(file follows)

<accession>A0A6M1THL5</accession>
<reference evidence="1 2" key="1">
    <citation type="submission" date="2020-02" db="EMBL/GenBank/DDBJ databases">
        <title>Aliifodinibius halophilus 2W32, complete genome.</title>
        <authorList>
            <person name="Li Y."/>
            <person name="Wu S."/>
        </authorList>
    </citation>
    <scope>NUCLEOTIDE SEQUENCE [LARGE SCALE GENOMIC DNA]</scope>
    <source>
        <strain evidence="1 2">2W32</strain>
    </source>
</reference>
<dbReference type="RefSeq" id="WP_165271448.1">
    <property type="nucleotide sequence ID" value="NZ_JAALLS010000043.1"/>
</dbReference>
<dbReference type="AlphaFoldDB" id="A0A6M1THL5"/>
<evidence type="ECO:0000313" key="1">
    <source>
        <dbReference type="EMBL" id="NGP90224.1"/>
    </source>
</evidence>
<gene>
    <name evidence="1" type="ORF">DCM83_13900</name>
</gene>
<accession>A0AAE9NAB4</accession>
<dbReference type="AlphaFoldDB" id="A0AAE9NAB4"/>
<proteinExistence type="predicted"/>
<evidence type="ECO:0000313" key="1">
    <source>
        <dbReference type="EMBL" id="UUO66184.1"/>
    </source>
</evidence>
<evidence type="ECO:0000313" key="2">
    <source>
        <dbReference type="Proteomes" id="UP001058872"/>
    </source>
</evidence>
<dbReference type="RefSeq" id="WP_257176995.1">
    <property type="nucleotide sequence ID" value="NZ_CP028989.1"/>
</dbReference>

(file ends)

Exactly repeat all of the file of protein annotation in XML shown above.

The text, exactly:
<accession>A0A6M1THL5</accession>
<reference evidence="1 2" key="1">
    <citation type="submission" date="2020-02" db="EMBL/GenBank/DDBJ databases">
        <title>Aliifodinibius halophilus 2W32, complete genome.</title>
        <authorList>
            <person name="Li Y."/>
            <person name="Wu S."/>
        </authorList>
    </citation>
    <scope>NUCLEOTIDE SEQUENCE [LARGE SCALE GENOMIC DNA]</scope>
    <source>
        <strain evidence="1 2">2W32</strain>
    </source>
</reference>
<dbReference type="RefSeq" id="WP_165271448.1">
    <property type="nucleotide sequence ID" value="NZ_JAALLS010000043.1"/>
</dbReference>
<dbReference type="AlphaFoldDB" id="A0A6M1THL5"/>
<evidence type="ECO:0000313" key="1">
    <source>
        <dbReference type="EMBL" id="NGP90224.1"/>
    </source>
</evidence>
<gene>
    <name evidence="1" type="ORF">DCM83_13900</name>
</gene>
<accession>A0AAE9NAB4</accession>
<dbReference type="AlphaFoldDB" id="A0AAE9NAB4"/>
<proteinExistence type="predicted"/>
<evidence type="ECO:0000313" key="1">
    <source>
        <dbReference type="EMBL" id="UUO66184.1"/>
    </source>
</evidence>
<evidence type="ECO:0000313" key="2">
    <source>
        <dbReference type="Proteomes" id="UP001058872"/>
    </source>
</evidence>
<dbReference type="RefSeq" id="WP_257176995.1">
    <property type="nucleotide sequence ID" value="NZ_CP028989.1"/>
</dbReference>